Gung Hei Fat Choi!
The Chinese New Year 農曆新年, started in Vancouver with many celebrations all over the town. I took these photos at the main parade in Vancouver Chinatown on Sunday
According to Chinese astrology, it's the year 4709 of the Metal Rabbit. It is usually considered as a calm and peaceful year, but also a year of a new art movements and national identities...
On Sunday the streets of Chinatown were packed with people. The traditional Chinese New Year's Parade is always a big spectacle with music, traditional dances, dragons and colorful costumes. This year, many people were wearing bunny ears to honor the year of the Rabbit.
Smells of sweet and sour, won-tons and rice cakes, were most intense these days. Various corporations handed out red envelopes containing Chinese candies. Real envelopes should contain money, and are given to children by their family and friends. It's thought to bring good luck. Many other traditions in the Chinese culture are also based on good luck, from colours to numbers to meals etc.. Gold is considered a colour of power and red a colour of luck, therefore, those colours prevail at this time of year.
Many buildings in Vancouver have an address with the number eight in it and some apartments are sized to 888 sq ft... traditionally, the number eight is considered very lucky and prosperous, unlike the number four which is considered very unlucky.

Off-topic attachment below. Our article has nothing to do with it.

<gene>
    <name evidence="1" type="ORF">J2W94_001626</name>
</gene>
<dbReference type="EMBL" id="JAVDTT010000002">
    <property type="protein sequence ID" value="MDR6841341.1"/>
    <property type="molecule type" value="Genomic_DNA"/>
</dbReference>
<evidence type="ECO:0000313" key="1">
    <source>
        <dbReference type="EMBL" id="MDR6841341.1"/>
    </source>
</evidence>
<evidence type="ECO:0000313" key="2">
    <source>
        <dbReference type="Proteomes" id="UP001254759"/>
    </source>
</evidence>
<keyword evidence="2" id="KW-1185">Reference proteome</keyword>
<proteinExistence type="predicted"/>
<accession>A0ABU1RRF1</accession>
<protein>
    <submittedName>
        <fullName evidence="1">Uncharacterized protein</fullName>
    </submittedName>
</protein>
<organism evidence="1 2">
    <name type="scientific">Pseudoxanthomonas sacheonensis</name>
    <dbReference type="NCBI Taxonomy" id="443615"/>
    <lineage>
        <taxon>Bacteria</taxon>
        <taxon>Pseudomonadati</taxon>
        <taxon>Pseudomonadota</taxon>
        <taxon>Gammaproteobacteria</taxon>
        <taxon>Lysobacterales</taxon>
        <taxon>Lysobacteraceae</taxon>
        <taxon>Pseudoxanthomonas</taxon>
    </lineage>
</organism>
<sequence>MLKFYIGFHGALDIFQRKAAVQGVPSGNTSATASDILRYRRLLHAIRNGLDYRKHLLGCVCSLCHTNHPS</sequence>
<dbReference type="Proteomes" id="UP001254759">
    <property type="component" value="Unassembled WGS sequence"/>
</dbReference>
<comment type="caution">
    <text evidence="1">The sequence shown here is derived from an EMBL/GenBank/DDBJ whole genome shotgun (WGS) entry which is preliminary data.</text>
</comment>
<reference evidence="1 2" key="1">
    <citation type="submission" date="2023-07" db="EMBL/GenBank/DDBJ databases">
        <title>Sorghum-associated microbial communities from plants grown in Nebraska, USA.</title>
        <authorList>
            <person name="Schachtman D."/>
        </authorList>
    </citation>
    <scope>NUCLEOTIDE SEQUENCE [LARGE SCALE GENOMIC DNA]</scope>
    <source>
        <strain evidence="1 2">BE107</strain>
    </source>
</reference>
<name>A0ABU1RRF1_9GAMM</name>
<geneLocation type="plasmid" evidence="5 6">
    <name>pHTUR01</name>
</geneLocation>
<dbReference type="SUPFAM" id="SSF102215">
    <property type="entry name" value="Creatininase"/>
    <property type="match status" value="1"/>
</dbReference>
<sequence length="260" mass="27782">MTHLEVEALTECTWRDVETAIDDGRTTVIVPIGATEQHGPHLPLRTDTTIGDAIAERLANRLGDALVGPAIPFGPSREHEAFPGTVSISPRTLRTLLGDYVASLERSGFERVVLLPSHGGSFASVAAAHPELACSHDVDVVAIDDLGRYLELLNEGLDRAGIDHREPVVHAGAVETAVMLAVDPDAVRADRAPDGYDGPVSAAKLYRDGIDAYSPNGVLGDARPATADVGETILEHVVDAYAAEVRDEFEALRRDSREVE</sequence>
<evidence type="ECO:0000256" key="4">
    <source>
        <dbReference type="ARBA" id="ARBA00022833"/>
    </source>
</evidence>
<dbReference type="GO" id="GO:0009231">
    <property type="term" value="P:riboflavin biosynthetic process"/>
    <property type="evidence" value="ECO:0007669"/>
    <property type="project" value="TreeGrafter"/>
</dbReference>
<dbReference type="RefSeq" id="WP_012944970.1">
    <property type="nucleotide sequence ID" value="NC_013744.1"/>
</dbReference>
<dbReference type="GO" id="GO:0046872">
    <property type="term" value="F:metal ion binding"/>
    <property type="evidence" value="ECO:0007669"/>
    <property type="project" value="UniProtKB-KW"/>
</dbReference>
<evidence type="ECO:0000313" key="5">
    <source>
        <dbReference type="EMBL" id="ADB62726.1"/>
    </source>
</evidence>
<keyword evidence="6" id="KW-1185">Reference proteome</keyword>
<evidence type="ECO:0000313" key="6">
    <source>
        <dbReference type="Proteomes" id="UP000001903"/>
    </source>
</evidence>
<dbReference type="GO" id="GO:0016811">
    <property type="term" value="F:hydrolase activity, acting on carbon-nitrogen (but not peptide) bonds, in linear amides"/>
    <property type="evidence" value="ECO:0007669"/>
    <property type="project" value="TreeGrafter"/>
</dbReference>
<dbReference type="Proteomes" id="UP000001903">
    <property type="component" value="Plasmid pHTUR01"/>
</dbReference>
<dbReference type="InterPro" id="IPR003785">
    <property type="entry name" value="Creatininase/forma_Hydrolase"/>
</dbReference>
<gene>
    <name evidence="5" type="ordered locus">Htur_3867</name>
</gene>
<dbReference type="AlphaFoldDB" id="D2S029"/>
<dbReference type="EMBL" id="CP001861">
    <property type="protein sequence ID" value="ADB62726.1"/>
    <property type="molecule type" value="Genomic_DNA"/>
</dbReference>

Symbolism also plays a big part in old traditional Chinese cooking.
Interesting and unusual meals are served for the Lunar New Year, the first meal of the first day of a lunar year should be a vegetarian dish with no meat. That first meal is called Jai and varies between the regions.
Noodles symbolise life and longevity so the longer they are the better. Jiaozi dumplings are served at midnight with one golden coin inside, the person who gets the coin will have the most luck that year. Some Orthodox Christians have a similar custom with a Christmas bread that is baked with a coin inside and is broken early Christmas morning between family members The winner of the coin is also considered " the most lucky person" that year.
Other food served throughout the days of the Lunar year includes Nian Gao-festive sticky rice cakes (a little bit different from the Japanese ones I have already written about), some unusual salads: from pig's ears to red beans and of course fortune cookies baked with a secret written message inside. Pomelos, gurds and tangerines are thought to bring prosperity and health in every household.
Just walk through Asian supermarkets these days (if you have one nearby) and you'll see what I mean. It is a "teleporting" experience! Seeing all the exotic food and dishes from Asia, is like being there.
You will be able to find out more about this event in Vancouver on my Vancouver page.
Here are recipes for a Jai from the Star Bulletin.
And here is one very famous traditional Chinese dish:
11/4 cups all purpuse flour
1/4 cup boiling water
1 1/2 tbs cold water
1/2 tbsp vegetable oil
3 oz (100 gr) ground pork
3 tbs canned chopped bamboo shoots
1/2 tbsp soy sauce
1 tsp dry sherry
1tsp brown sugar
1/2 tsp sesame oil
This popular snack is made in steamer so you need to have bamboo or some other type of steamer.
For a dough, mix all the ingredients and mix them well, than knead until smooth. Divide the dough in a 16 peaces and shape in a circle that will later be filled with a filling.
For a filling , again mix all the ingredients together and place a little bit of it on each dough circle. Pinch the edges together on a top to make like a little purses. Steam in a steamer for about 10 minutes. Serve with a soy sauce, red chili, scallions etc..